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Friday Film Fun: Portland cycle tracks and buffered bike lanes

Posted Apr 16 2010 4:00am

One of the criticism hurled by the bike boulevard opposition is that the facility gives road space over to bikes at the expense of cars. Well, yeah. Creating great bike facilities is about getting people to change their transportation choices and what better way to do that than to elevate the desired choice of transportation? Plus, with over 1000 miles of paved roads dedicated to the automobile in Austin, don’t you think we ought to have at least a few miles where bikes and pedestrians are the stars of the show?

What if we could create great facilities that put the beginner or novice cyclist at ease with minimal impact on car traffic? What if we could simply re-arrange the landscape of the street and open up a safer passage for bikes and more public space? Well, that’s what Portland is experimenting with in this video on cycle tracks and buffered bike lanes.

On the Right Track from Mayor Sam Adams on Vimeo .

The buffers are something we have here in places, and while it’s certainly a nice feature, I don’t believe they are nearly as inviting to the new cyclist as cycle tracks will be. The cycle track is actually something very common in European cities, and I’m surprised we haven’t seen more of these in the U.S. Using parked cars as a barrier mid-street seems like a brilliant idea, but I think we’ll need a change in attitude as Americans when it comes to intersections. The video reminds turning drivers to look for cyclists like they do for pedestrians. That works well in the Pacific Northwest where drivers give pedestrians much deference. Here in Texas, I feel like we’re more of an afterthought or target practice.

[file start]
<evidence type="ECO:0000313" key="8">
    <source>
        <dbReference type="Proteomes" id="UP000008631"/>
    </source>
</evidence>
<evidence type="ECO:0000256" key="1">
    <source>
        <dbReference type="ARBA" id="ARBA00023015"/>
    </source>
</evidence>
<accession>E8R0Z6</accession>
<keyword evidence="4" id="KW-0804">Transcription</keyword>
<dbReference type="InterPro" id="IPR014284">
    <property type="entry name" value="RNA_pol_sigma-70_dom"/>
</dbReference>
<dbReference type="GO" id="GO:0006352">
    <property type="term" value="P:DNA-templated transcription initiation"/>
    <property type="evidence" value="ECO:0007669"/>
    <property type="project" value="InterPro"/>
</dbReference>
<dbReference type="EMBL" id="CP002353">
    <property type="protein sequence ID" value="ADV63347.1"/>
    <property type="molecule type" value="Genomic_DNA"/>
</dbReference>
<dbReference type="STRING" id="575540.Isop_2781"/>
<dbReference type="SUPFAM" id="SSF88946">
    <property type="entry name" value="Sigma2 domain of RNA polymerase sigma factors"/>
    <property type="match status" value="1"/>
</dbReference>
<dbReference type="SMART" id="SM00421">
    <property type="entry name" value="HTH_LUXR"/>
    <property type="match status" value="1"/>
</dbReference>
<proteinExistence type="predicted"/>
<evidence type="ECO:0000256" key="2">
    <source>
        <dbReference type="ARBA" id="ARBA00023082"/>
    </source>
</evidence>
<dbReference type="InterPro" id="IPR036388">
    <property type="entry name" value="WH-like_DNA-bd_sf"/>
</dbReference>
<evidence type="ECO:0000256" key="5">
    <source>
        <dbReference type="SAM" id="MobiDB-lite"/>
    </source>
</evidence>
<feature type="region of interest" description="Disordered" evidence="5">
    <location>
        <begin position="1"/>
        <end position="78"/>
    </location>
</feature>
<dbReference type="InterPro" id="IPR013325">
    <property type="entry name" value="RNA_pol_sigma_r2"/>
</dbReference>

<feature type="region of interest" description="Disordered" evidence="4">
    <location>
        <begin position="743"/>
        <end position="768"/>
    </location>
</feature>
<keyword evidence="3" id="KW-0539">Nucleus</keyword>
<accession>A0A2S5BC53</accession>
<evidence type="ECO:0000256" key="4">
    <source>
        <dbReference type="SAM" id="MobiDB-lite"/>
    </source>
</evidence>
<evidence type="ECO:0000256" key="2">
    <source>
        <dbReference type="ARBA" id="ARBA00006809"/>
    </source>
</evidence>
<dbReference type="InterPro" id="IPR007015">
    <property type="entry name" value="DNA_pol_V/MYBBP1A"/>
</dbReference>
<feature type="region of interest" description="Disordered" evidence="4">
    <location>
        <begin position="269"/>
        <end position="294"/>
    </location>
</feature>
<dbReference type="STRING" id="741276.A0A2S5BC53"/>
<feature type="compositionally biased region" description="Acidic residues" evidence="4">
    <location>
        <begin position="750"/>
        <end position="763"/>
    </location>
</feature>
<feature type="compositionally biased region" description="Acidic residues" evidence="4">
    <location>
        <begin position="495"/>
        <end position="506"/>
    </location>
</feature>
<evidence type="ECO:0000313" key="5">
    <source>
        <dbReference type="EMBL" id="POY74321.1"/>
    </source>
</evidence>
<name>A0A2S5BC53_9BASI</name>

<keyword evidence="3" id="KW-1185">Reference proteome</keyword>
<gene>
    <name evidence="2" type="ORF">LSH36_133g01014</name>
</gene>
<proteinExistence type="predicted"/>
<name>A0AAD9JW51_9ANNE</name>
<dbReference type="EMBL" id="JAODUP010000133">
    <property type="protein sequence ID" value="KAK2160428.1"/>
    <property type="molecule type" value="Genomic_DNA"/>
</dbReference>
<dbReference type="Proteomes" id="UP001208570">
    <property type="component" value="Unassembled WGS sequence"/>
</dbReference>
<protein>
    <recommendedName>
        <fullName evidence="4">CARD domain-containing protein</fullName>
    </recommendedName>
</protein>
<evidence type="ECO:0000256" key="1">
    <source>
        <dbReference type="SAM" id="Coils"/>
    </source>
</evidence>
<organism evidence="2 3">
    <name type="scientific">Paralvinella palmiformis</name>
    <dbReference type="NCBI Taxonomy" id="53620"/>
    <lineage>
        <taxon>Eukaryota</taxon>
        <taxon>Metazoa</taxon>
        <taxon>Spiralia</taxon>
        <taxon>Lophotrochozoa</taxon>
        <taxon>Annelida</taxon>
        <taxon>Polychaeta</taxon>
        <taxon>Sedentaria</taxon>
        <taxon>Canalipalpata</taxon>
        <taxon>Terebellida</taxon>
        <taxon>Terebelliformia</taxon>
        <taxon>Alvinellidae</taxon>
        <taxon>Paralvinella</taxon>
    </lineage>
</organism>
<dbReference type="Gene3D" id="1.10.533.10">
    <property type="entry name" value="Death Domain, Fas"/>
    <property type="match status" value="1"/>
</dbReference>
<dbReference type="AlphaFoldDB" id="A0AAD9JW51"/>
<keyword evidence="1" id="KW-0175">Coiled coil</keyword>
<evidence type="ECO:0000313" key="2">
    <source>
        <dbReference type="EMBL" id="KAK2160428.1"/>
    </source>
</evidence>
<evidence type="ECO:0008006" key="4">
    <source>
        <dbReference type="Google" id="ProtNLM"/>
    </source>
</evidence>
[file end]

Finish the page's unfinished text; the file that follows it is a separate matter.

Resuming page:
The launch pad for left turning cyclists looks interesting as well though I feel like I need to see it in person. From the animation, it seems like you are floating in a target box in the middle of the intersection.

Can bikes get the safety and space they need without sacrificing automobile flow? I’m not sure that’s a desired goal, but if we can make more space for bikes with minimal impact on cars in the sport run, I’m for it.

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